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Values of osteoprotegerin in aortic valve tissue differ significantly between calcified aortic valve stenosis and normal aortic valve and are influenced by the presence of coronary atherosclerosis

Session Poster Session 5

Speaker Zuzana Motovska

Event : ESC Congress 2013

  • Topic : valvular, myocardial, pericardial, pulmonary, congenital heart disease
  • Sub-topic : Valvular Heart Disease – Clinical
  • Session type : Poster Session

Authors : Z Motovska (Prague,CZ), R Fojt (Prague,CZ), P Kamenicky (Paris,FR), Z Straka (Prague,CZ), M Karpisek (Brno,CZ), M Maly (Prague,CZ), P Widimsky (Prague,CZ), J Pirk (Prague,CZ)

Z. Motovska1 , R. Fojt2 , P. Kamenicky3 , Z. Straka1 , M. Karpisek4 , M. Maly5 , P. Widimsky1 , J. Pirk6 , 1Third Medical Faculty of Charles Univ. and Royal Vineyards Univ. Hospital - Prague - Czech Republic , 2Royal Vineyards Univ. Hospital - Prague - Czech Republic , 3Assistance Publique-Hôpitaux de Paris and Hôpital de Bicêtre - Paris - France , 4Biovendor - Laboratory Medicine - Brno - Czech Republic , 5National Institute of Public Health - Prague - Czech Republic , 6Institute for Clinical and Experimental Medicine (IKEM) - Prague - Czech Republic ,

Aortic valve disease

European Heart Journal ( 2013 ) 34 ( Abstract Supplement ), 697

Background: The load of calcium in aortic valve is the most significant predictor of clinical progression of calcified aortic stenosis (CAS). We previously showed that calcium deposition in aortic valve differs significantly in relation to the presence of concomitant coronary atherosclerosis in patients with CAS. Osteoprotegerin (OPG) was identified as a key regulator in vascular calcification.

Aim: The study aimed to determine concentrations of OPG in aortic valve tissue in patients with symptomatic CAS without (Group A, angiographically normal coronary arteries) and with concomitant coronary atherosclerosis (Group B, angiographically >50% coronary artery stenosis), and in normal aortic valves (Group C).

Methods: Tissue samples were collected at surgery from patients undergoing AVR (N 44, 69.0±10.7 years, 57% male) and from patients undergoing AVR + CABG (N 61, 73.4±8.3 years, 64% male). Normal aortic valve tissues were obtained from explanted hearts (with angiographically normal coronary arteries) during transplantation (N 21, 49.6±13.7 years, 81% male). Tissue samples were immediately frozen at -80°C. The frozen tissue was cut into small pieces and powdered by grinding in a pre-chilled abrasive material with occasionally adding liquid N2 to prevent thawing. Once the tissue was ground to a fine powder, the extraction solution was added and further incubated at room temperature for 1 hour. Mixture was centrifuged at 10000xg and 4°C for 10 minutes and supernatant was immediatelly analyzed by ELISA method.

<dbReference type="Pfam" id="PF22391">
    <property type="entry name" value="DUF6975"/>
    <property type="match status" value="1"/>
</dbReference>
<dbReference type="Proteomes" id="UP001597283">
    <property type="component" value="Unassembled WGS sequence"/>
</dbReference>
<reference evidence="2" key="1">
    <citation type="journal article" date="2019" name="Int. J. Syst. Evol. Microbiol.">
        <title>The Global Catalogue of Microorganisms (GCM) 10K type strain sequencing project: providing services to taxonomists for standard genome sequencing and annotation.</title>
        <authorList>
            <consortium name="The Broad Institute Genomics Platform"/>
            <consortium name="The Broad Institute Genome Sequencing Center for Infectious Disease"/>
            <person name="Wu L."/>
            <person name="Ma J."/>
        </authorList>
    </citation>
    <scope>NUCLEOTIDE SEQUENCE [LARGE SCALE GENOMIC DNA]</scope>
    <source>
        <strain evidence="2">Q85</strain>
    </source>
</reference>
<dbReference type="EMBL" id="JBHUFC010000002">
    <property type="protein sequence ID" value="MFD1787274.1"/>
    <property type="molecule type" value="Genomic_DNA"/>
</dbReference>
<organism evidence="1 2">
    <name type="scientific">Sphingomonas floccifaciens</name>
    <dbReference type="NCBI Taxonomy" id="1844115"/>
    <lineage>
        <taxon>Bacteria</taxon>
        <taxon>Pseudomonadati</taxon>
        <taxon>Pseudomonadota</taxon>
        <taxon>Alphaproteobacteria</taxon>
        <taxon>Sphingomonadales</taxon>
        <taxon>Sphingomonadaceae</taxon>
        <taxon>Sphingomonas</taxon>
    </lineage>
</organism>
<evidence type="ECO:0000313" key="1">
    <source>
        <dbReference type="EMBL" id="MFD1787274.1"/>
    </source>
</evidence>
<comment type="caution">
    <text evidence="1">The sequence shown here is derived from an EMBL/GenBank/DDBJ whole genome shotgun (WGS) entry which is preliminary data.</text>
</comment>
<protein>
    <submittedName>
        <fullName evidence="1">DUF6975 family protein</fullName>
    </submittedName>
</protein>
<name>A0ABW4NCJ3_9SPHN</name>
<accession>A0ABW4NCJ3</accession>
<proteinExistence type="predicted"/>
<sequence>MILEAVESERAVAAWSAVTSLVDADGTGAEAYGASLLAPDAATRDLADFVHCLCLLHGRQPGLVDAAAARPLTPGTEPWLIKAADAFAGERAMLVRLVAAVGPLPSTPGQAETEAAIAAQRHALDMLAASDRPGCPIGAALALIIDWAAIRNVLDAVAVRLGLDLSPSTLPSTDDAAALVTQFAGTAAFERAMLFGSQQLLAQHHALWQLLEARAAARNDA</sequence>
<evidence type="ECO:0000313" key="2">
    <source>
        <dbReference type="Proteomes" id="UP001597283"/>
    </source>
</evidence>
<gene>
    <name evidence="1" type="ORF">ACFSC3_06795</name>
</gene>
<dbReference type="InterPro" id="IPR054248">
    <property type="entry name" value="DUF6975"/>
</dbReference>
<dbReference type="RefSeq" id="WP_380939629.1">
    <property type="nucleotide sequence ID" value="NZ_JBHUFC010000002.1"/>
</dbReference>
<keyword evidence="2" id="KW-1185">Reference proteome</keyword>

Results: The highest tissue concentration of OPG [pmol/l] (median, 25th to 75Th percentile) was found in Group A (6.95 (3.96-18.37)). The lowest was the concentration in normal aortic valves (2.25 (1.01-5.08)). After adjustment for age and sex the difference in tissue OPG between group A and C was highly significant (p=0.001). Levels of OPG in Group B (4.15 (2.47-9.16)) were significantly lower in comparison to group A (p after adjustment = 0.025). The difference between group B and C did not reach significance (p=0.078). Our recently presented study (AHA 2012) found that patients with symptomatic CAS and normal coronary arteries (Group A) have significantly higher load of calcium in aortic valve and were symptomatic in significantly younger age in comparison to patients with CAS and significant coronary atheroscleorsis (Group B).

Conclusion: The significant difference in tissue concentrations of OPG was found between patients with symptomatic CAS and normal human aortic valves. The highest tissue OPG was found in patients with CAS and without concomitant coronary atherosclerosis.

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